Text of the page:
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Adventures of a Hollywood Secretary is an insider?s view of the film studios of the 1920s?and the first from a secretary?s perspective. Rich in gossip, it is also an eyewitness report of Hollywood in transition.
In the summer of 1924, Valeria Belletti and her friend Irma visited California, but instead of returning home to New York, the twenty-six-year-old Valeria decided to stay in Los Angeles. She moved into the YWCA, landed a job as Samuel Goldwyn's personal and social ...
Adventures of a Hollywood Secretary is an insider’s view of the film studios of the 1920s—and the first from a secretary’s perspective. Rich in gossip, it is also an eyewitness report of Hollywood in transition.
In the summer of 1924, Valeria Belletti and her friend Irma visited California, but instead of returning home to New York, the twenty-six-year-old Valeria decided to stay in Los Angeles. She moved into the YWCA, landed a job as Samuel Goldwyn's personal and social secretary and proceeded to trip over history in the making. As she recounts in her dozens of letters to Irma, Valeria Belletti encountered every type of Hollywood player in the course of her working day: moguls, directors, stars, writers, and hopeful extras. She shares news about Valentino's affairs, Sam Goldwyn's bootlegger, the development of the “talkies,” her own role in helping to cast Gary Cooper in his first major part and much more—often in hilarious detail. She writes of her living and working conditions, her active social life, and her hopes for the future—all the everyday concerns of a young working woman during the jazz age. Alternating sophistication with naiveté, Valeria’s letters intimately document a personal journey while giving us a unique portrait of a fascinating era.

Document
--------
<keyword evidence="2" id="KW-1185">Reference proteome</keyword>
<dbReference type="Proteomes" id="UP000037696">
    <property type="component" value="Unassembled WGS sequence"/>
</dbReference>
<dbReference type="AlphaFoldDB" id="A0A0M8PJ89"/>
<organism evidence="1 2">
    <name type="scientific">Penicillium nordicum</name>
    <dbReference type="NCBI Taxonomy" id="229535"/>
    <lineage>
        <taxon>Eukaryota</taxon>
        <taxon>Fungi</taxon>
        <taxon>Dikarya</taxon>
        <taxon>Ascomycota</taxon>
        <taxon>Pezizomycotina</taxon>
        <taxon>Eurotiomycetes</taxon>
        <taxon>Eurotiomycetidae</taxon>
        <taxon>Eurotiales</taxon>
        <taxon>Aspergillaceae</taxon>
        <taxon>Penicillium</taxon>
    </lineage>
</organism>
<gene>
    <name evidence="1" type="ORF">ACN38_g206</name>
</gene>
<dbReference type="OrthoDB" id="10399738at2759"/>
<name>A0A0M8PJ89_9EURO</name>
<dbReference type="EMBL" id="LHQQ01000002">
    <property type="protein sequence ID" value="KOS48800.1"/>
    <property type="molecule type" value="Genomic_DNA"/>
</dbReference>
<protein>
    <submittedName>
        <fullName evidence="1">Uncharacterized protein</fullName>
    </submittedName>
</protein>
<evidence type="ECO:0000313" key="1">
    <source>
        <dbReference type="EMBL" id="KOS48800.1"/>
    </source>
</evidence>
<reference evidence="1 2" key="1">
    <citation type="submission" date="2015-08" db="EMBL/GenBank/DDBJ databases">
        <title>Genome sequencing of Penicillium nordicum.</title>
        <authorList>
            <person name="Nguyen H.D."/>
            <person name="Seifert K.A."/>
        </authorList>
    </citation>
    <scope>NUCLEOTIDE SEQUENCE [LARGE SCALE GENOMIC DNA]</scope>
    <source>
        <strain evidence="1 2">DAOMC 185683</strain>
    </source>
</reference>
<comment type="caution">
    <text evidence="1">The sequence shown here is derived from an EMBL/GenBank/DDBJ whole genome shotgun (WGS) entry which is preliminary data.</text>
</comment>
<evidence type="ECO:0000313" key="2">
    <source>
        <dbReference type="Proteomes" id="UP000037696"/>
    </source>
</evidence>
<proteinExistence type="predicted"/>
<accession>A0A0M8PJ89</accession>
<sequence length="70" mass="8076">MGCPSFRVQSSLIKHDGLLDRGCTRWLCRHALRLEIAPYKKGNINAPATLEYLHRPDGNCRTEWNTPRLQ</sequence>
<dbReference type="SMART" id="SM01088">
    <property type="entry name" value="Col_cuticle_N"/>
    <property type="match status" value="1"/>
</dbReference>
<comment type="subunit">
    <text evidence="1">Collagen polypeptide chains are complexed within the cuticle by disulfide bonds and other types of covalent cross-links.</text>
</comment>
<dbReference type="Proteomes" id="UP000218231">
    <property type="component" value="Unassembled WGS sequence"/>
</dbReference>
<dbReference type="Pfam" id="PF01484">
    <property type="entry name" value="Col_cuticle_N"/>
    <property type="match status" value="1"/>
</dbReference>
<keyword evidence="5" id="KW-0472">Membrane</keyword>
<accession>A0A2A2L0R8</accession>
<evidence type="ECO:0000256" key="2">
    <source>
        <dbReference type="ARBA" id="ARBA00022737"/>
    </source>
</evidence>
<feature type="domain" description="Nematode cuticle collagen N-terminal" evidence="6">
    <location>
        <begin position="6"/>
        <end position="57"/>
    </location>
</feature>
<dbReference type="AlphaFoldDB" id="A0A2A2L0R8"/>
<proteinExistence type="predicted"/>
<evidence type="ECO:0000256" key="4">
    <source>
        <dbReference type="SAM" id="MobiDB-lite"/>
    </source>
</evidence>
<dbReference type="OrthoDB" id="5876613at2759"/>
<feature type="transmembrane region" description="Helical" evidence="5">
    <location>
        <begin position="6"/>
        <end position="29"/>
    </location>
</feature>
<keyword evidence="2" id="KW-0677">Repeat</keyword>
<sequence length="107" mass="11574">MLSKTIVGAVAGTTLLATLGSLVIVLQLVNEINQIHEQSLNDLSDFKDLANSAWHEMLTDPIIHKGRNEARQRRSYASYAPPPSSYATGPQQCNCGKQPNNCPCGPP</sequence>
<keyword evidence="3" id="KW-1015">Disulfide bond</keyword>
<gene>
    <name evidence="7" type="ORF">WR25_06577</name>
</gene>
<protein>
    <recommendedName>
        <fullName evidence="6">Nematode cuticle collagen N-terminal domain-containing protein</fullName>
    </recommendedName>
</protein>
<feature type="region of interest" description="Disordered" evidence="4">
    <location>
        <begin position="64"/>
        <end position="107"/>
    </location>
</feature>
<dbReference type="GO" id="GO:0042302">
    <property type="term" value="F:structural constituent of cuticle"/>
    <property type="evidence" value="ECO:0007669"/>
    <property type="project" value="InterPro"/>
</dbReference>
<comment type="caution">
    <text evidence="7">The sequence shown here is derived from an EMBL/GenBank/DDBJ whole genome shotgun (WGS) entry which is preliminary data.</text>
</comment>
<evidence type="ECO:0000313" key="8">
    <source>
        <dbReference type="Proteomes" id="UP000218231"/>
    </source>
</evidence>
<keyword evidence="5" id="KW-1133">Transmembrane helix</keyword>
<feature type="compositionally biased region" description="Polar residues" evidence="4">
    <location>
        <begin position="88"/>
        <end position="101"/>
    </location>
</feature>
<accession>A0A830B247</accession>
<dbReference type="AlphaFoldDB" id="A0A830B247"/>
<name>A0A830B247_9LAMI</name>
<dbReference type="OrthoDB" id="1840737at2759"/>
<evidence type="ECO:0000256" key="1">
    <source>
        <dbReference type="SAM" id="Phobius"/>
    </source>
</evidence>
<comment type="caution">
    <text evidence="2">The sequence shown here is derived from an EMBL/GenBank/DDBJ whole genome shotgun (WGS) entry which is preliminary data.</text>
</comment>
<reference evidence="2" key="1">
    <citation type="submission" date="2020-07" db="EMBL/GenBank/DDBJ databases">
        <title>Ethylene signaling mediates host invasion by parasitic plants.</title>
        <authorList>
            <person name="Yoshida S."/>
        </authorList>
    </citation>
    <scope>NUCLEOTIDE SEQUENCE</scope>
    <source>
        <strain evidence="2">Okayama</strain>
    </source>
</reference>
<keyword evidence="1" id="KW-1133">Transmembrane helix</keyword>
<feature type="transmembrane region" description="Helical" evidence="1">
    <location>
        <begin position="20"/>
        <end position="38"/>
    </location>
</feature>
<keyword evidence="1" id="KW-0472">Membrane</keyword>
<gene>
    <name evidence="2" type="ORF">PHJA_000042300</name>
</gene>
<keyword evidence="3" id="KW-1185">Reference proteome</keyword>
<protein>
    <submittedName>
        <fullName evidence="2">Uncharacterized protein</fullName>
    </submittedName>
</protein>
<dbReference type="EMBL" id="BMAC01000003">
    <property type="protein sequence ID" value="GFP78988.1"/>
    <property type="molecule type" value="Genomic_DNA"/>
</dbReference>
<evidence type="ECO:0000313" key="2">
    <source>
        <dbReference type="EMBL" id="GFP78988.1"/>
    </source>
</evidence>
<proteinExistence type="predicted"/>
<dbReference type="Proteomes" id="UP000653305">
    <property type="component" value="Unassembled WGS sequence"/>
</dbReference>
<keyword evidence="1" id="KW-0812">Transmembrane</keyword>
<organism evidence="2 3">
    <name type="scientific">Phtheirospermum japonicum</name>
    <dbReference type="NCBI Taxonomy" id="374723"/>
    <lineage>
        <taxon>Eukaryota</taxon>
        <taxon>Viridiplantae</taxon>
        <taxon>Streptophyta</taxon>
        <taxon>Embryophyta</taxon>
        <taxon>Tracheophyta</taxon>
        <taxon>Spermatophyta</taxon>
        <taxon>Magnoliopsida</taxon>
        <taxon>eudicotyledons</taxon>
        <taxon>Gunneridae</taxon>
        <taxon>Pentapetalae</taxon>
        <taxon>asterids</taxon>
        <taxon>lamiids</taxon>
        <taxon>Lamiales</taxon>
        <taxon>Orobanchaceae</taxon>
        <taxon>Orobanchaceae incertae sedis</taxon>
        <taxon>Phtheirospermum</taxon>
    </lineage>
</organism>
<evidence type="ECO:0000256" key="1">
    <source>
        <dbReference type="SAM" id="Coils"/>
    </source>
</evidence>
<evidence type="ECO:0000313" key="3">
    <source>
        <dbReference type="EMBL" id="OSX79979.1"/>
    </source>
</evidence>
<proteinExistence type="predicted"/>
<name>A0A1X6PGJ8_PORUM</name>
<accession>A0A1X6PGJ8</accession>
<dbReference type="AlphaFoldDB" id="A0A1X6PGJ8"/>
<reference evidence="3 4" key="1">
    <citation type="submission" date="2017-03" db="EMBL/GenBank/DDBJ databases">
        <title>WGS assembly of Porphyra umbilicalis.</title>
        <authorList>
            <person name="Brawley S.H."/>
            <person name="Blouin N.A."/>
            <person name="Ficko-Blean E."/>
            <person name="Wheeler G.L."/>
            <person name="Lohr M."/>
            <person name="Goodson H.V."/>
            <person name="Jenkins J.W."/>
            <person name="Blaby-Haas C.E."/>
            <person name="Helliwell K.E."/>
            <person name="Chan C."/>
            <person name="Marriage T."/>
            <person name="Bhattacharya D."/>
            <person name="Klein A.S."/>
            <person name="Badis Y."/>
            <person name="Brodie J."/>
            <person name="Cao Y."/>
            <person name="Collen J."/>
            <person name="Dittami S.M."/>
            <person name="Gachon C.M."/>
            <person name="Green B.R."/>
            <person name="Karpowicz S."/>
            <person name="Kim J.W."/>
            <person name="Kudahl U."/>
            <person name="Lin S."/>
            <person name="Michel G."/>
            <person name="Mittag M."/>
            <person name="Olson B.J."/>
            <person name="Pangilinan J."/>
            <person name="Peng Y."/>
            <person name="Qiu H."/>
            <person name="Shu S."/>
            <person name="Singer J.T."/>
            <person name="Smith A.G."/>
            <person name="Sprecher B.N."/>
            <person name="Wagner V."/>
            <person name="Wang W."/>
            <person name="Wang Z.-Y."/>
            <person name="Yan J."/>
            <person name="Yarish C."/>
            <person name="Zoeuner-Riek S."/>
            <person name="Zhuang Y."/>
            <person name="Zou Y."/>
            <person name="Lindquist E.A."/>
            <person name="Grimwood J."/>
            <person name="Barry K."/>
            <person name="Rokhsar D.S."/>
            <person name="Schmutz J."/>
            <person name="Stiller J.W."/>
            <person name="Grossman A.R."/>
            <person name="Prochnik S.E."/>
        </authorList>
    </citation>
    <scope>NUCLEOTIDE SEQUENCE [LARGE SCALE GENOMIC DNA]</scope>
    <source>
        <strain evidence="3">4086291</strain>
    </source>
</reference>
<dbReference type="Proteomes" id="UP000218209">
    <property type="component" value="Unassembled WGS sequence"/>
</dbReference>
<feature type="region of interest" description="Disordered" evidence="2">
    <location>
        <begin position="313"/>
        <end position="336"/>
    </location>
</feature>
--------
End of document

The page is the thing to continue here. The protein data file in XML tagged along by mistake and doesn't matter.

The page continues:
Posted May 3, 2006
This book is not only for film buffs, it is a window to a world that is long gone. It is a bird's eye view of Hollywood at the end of the silent era and transitioning into the age of the talkies. Aside from the great Hollywood dish, of which there is plenty, she was remarkably candid and refreshingly not star struck. Although, I must confess that I can totally relate to having a crush on Ronald Colman. In the end it is the delightful, matter of fact, take no prisoners Valeria Belletti that you come so much to admire in reading her letters. She was a wonderful letter writer and these letters are, indeed, treasures. At the turn of each page you are delighted anew with some insight or adventure. She was one spunky girl and wrote letters that are filled with details of her days and nights in Hollywood. We need to bless her beloved friend Irma for saving these letters and presenting them to her many years later. We must also thank Cari Beauchamp for bringing these letters to light and annotating them carefully with her own delightful and informative prose. As I said before, this is a window to a lost world. More than that, it is a celebration of an independent young woman making her way in a man¿s world and celebrating her life at the height of the jazz age. This will be a volume I will turn to again and again. Don¿t miss it, this will brighten the dampest spirits on a rainy day.Was this review helpful? Yes NoThank you for your feedback. Report this reviewThank you, this review has been flagged.